Agenda item

Special Education Needs &/or Disability (SEND) Provision in Barnsley


The following witnesses were welcomed to the meeting:


Nina Sleight, Service Director Education, Early Start and Prevention

Anna Turner, Schools Governance and Alliance Board Manager

Neil Wilkinson, Projects and Contracts manager

Kwai Mo, Head of Service Mental Health and Disability

Lee McClure, Headteacher Springvale Primary School and joint Chair of Barnsley School Alliance

Patrick Otway, Head of Commissioning (Mental Health, Childrens’ and maternity, Barnsley CCG

Jamie Wike, Chief Operating Officer, Barnsley CCG

Rebecca Appleyard, Team Member Disabled Chil;dren’s Team

Councillor Trevor Cave, Cabinet Spokesperson Childrens’ Services


In attendance virtually:


Amber Burton, SEND Service and Strategy Manager


Nina Sleigh thanked the Committee for the invitation to attend this meeting.  She introduced the report which provided an update on support and provision for children and young people with special educational needs and/or disabilities (SEWND) aged 0-25 in the local area.  She pointed out that whilst the Local Authority had a key and curial role in the development of the local area SEND system, the local area included the Clinical Commissioning Group, Public Health, NHS England for specialist Services, Early Years settings, schools and further education providers.  Partnership working including with children, young people and parents/carers was, therefore, crucial.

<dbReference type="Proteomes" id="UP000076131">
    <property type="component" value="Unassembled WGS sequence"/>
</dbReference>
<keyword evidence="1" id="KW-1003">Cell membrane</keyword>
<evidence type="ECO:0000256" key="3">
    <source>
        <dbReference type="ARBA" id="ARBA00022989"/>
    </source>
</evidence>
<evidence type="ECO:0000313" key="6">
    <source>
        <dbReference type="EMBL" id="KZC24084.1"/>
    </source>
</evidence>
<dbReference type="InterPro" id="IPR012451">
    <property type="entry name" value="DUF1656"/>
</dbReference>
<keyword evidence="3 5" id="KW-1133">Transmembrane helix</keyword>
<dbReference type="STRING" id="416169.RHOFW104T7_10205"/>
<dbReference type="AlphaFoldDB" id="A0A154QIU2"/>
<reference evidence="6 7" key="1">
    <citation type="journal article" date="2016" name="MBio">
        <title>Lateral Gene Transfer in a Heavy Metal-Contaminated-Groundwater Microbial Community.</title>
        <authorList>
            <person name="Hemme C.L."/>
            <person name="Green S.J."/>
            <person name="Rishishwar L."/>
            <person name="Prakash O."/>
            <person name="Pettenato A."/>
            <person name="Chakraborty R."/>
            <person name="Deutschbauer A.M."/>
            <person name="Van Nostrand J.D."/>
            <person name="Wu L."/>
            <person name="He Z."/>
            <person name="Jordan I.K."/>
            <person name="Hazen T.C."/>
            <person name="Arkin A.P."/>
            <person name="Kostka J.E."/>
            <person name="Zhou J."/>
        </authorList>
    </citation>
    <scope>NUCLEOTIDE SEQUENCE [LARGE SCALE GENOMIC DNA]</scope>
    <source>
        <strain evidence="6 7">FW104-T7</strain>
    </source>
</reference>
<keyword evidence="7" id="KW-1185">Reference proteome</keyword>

The report then summarised the outcome in relation to the recent local area SEND inspection in September 2021 which resulted in the requirement to produce and submit a written statement of action.  The report also informed the Committee of the Council’s improvements so far and those still to be undertaken.  It was pointed out that arrangements were now in place to bring about those improvements and to drive them forward.


An appendix to the report provided the main findings, strengths and areas for development as identified by Ofsted and the Care Quality Commission during the inspection.


In the ensuing discussion and in response to detailed questioning and challenge the following matters were highlighted:


·         The reasons for the apparent discrepancy in the number of pupils registered with an EHCP were outlined.  This was largely because some pupils were in colleges or were in out of district provision.  It was accepted that this information should be clearly outlined within any future reports